Spider-Man: Across the Spider-Verse Director on Why the Film Challenges Marvel Canon

Spider-Man: Across the Spider-Verse co-director Kemp Powers has opened up about the animated Marvel film’s commentary on comic book canon.

In Across the Spider-Verse, main protagonist Miles Morales/Spider-Man (Shameik Moore) runs afoul of the Spider-Society, an organization led by Miguel O’Hara/Spider-Man 2099 (Oscar Isaac). The Spider-Society is dedicated to preserving the canon of the multiverse. Miguel, in particular, makes a big deal of “canon events” — key events that every Spider-person must experience, lest reality start to crumble.

On IndieWire‘s Filmmaker Toolkit podcast, Powers discussed the reasoning behind making real-life comic book terminology central to Across the Spider-Verse’s story. “We didn’t call it ‘canon’ for years,” he said. “We had all these different names for it. We were calling it ‘convergence events.’ We had all these different names and we were just like, ‘These names all sound dumb.’” It was co-writer/producer Christopher Miller who eventually suggested the name “canon events.”

“It turned into just calling it what it was, which is the idea [that] comic books can [become] a slave to these rules — rules that the people who created them did not think you had to draw within the lines just like that,” Powers continued. “It’s one of the weird things about comic books becoming such fodder for film and television, is that a fan base that used to be niche suddenly became the vocal experts on some of the biggest entertainment in the world.”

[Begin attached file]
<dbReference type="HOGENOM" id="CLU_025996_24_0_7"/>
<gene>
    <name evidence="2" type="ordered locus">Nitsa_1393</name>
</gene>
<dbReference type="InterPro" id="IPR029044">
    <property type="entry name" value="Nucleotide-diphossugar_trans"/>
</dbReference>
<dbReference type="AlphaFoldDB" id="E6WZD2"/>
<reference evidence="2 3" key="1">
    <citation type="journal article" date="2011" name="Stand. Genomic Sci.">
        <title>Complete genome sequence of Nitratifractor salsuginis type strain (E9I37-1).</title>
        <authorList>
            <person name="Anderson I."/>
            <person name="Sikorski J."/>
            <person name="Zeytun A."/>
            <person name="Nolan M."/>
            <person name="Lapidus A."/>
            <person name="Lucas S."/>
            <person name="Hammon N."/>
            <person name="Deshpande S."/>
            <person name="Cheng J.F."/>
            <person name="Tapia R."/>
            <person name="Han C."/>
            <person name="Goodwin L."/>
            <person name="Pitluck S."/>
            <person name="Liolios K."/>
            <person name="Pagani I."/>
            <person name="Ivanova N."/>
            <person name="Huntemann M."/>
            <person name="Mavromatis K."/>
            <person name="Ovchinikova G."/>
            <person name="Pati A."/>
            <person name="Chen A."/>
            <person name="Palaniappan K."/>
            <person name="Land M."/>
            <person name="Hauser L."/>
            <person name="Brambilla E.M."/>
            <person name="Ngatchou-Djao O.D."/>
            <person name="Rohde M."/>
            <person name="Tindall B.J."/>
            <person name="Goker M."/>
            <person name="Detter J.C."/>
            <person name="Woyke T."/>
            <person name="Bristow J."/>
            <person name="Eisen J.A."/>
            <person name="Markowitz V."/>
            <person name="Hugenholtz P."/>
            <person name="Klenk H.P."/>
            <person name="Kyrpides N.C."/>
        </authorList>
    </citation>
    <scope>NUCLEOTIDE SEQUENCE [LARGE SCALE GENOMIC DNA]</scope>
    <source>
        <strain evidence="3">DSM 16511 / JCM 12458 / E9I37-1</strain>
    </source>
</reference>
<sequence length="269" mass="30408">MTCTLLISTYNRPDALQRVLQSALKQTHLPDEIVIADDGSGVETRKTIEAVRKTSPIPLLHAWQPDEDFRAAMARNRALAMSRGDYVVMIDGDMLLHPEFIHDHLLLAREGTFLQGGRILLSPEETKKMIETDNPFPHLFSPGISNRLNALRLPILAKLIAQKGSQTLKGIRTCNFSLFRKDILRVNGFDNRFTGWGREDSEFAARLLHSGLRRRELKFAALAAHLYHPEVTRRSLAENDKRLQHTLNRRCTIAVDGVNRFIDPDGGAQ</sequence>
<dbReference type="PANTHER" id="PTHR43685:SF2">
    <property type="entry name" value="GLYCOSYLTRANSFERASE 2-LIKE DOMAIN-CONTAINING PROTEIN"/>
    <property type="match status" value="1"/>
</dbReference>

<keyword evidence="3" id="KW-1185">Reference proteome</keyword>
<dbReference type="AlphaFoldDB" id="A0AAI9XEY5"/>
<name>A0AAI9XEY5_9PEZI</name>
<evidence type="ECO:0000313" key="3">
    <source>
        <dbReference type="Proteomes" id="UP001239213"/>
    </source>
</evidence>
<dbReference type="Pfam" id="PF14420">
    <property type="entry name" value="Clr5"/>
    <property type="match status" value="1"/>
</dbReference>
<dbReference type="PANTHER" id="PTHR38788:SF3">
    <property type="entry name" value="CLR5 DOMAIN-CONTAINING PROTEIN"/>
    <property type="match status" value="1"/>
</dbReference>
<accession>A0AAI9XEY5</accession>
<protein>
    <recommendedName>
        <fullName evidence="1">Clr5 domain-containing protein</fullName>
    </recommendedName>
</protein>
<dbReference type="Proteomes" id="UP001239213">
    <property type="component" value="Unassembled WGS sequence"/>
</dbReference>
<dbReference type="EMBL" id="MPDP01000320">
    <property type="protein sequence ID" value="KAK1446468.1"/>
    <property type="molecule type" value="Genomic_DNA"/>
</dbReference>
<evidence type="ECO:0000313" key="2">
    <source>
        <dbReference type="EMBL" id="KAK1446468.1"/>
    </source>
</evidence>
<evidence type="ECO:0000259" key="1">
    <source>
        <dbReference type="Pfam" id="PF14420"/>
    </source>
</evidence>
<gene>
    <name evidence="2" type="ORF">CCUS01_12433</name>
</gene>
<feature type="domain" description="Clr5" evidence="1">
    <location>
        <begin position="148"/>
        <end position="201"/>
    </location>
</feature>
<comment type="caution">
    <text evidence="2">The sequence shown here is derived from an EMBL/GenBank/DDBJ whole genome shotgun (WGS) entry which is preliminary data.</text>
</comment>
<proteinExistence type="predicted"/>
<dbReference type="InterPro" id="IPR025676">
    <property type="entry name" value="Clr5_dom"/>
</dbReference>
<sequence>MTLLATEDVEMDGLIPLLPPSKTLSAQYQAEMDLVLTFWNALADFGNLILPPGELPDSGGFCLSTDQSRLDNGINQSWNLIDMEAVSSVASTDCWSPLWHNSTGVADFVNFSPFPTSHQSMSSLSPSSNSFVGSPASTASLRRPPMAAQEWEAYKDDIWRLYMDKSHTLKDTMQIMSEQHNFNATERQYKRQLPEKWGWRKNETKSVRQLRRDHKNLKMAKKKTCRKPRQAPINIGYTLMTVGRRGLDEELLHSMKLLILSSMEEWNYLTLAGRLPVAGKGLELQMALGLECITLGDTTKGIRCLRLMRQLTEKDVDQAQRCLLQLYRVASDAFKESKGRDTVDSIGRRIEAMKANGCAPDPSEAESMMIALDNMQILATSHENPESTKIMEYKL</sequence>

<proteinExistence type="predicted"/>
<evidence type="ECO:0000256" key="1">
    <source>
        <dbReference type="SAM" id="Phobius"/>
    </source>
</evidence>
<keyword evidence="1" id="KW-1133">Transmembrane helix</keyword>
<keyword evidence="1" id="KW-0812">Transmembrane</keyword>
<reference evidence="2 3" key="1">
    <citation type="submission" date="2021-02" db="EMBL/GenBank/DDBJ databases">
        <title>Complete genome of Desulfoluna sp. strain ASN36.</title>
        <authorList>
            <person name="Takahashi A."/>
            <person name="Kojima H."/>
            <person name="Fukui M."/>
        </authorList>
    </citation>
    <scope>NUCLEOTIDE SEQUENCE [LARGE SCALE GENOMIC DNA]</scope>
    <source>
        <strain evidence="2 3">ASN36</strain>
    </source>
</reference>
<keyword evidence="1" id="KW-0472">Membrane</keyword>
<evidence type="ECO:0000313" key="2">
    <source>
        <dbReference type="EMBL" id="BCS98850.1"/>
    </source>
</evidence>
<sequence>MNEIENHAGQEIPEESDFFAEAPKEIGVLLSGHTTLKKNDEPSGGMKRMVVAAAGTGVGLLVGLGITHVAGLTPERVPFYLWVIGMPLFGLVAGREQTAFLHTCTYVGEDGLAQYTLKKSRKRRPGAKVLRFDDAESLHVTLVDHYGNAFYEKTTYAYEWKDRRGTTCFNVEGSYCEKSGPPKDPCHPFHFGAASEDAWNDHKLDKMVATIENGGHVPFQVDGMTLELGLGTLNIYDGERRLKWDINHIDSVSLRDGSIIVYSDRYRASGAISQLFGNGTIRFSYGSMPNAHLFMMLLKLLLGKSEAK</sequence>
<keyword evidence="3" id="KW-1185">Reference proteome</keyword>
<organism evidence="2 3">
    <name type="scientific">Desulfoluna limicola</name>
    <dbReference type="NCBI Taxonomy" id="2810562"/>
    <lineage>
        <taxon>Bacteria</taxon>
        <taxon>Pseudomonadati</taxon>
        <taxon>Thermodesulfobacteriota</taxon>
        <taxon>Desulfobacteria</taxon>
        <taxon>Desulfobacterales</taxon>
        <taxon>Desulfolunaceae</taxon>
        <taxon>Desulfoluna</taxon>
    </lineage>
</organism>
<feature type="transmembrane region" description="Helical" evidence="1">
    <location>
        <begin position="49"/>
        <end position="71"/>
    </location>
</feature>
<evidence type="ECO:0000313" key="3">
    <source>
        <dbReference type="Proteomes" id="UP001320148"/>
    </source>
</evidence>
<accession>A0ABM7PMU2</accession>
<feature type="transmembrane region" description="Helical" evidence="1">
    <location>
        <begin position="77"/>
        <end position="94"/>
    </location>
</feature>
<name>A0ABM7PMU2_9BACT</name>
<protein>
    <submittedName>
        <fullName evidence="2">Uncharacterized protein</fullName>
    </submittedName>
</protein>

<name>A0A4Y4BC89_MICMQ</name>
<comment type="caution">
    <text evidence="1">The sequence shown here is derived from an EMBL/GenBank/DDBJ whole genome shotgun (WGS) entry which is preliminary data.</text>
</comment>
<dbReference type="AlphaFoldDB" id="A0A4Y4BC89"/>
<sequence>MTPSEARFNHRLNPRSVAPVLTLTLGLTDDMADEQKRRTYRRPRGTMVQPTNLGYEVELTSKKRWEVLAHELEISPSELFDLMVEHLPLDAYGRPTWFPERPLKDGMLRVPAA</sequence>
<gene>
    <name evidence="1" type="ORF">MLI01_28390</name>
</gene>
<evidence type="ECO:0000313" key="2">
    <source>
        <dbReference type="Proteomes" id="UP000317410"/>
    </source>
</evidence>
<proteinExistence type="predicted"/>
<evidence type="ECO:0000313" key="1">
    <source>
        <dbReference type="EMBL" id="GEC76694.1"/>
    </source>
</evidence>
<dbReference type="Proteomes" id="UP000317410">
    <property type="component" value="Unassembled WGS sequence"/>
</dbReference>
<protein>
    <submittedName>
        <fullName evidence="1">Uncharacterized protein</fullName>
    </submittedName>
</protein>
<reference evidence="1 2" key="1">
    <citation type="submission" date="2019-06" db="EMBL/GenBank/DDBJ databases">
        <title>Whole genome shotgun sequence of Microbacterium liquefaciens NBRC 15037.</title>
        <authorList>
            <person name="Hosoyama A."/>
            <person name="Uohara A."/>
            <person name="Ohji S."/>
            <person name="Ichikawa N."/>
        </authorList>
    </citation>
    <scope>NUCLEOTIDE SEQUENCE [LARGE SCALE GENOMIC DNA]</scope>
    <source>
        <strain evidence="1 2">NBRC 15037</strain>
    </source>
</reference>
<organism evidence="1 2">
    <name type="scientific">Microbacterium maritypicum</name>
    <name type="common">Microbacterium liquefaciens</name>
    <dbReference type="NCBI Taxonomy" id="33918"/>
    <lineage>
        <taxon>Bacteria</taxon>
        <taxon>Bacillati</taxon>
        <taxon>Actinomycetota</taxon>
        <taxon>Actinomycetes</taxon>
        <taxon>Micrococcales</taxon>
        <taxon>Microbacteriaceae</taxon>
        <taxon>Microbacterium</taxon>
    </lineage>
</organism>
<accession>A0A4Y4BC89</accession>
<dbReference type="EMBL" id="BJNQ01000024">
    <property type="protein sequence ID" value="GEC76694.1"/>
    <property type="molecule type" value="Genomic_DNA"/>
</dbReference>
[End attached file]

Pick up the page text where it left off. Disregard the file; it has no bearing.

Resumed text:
Comic book canon isn’t the be-all and end-all for Spider-Man: Across the Spider-Verse

The director added that there’s a “feeling of ownership” when it comes to comic book properties. “‘Look, I’ve been reading comic books since this long and so, trust me, you can’t do this. You can’t do that,’” he said. “But comics and films are two different mediums and I think that, when you’re thinking about the idea of canon, it’s been something that I’ve dealt with in my professional career a lot when I’ve worked as a writer.”

In fact, Powers says he’s had pitches for prominent IPs rejected in the past for not adhering to established canon. “It always grated on me because in many cases I would be one or two degrees removed from the person who created it and then people would tell me, ‘Oh yeah, when so-and-so made that up, he was high as a kite.’ In many cases, you’re dealing with stuff that is [treated as] sacrosanct, but the person who created it pulled it out of their ass,” he said.

Across the Spider-Verse’s theme of pushing back against the rigidity of canon is ultimately what drew Powers to the project. “[T]hat’s a heady, meta idea that was just chomping at the bit to dig into,” he concluded. “If the sequel had been about, ‘Let’s just do what we did in the first ‘Spider-Verse,’ but bigger, that wouldn’t have been very interesting to me.”

Spider-Man: Across the Spider-Verse is available on 4K Ultra HD, Blu-ray, DVD, and Digital. The film is also currently streaming on Netflix.

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